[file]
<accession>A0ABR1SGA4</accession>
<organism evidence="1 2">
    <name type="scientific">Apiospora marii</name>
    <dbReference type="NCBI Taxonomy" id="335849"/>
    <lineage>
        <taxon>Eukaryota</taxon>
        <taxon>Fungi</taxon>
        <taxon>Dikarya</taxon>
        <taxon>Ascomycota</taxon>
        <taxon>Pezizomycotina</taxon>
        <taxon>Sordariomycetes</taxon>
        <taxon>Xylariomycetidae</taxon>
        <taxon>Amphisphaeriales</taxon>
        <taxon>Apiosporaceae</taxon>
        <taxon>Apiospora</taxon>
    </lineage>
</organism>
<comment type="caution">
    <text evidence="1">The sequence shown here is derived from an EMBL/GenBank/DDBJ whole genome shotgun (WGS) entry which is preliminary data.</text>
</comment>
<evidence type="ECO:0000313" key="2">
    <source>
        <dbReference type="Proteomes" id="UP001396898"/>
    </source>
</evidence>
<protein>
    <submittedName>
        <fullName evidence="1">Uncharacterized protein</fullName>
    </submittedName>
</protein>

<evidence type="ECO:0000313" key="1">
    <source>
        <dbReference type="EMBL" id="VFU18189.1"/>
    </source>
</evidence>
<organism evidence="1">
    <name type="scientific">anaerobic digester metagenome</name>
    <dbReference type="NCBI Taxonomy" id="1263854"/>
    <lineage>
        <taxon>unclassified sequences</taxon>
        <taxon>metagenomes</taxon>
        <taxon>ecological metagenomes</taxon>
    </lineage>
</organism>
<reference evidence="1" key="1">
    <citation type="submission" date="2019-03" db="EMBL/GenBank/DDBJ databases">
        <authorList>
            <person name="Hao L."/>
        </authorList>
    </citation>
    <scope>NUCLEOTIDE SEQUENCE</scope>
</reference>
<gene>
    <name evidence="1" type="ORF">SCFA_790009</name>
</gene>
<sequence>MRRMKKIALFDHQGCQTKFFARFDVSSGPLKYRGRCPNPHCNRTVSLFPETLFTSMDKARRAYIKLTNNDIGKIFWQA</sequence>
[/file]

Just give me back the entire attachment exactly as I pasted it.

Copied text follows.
<accession>A0ABR1SGA4</accession>
<organism evidence="1 2">
    <name type="scientific">Apiospora marii</name>
    <dbReference type="NCBI Taxonomy" id="335849"/>
    <lineage>
        <taxon>Eukaryota</taxon>
        <taxon>Fungi</taxon>
        <taxon>Dikarya</taxon>
        <taxon>Ascomycota</taxon>
        <taxon>Pezizomycotina</taxon>
        <taxon>Sordariomycetes</taxon>
        <taxon>Xylariomycetidae</taxon>
        <taxon>Amphisphaeriales</taxon>
        <taxon>Apiosporaceae</taxon>
        <taxon>Apiospora</taxon>
    </lineage>
</organism>
<comment type="caution">
    <text evidence="1">The sequence shown here is derived from an EMBL/GenBank/DDBJ whole genome shotgun (WGS) entry which is preliminary data.</text>
</comment>
<evidence type="ECO:0000313" key="2">
    <source>
        <dbReference type="Proteomes" id="UP001396898"/>
    </source>
</evidence>
<protein>
    <submittedName>
        <fullName evidence="1">Uncharacterized protein</fullName>
    </submittedName>
</protein>

<evidence type="ECO:0000313" key="1">
    <source>
        <dbReference type="EMBL" id="VFU18189.1"/>
    </source>
</evidence>
<organism evidence="1">
    <name type="scientific">anaerobic digester metagenome</name>
    <dbReference type="NCBI Taxonomy" id="1263854"/>
    <lineage>
        <taxon>unclassified sequences</taxon>
        <taxon>metagenomes</taxon>
        <taxon>ecological metagenomes</taxon>
    </lineage>
</organism>
<reference evidence="1" key="1">
    <citation type="submission" date="2019-03" db="EMBL/GenBank/DDBJ databases">
        <authorList>
            <person name="Hao L."/>
        </authorList>
    </citation>
    <scope>NUCLEOTIDE SEQUENCE</scope>
</reference>
<gene>
    <name evidence="1" type="ORF">SCFA_790009</name>
</gene>
<sequence>MRRMKKIALFDHQGCQTKFFARFDVSSGPLKYRGRCPNPHCNRTVSLFPETLFTSMDKARRAYIKLTNNDIGKIFWQA</sequence>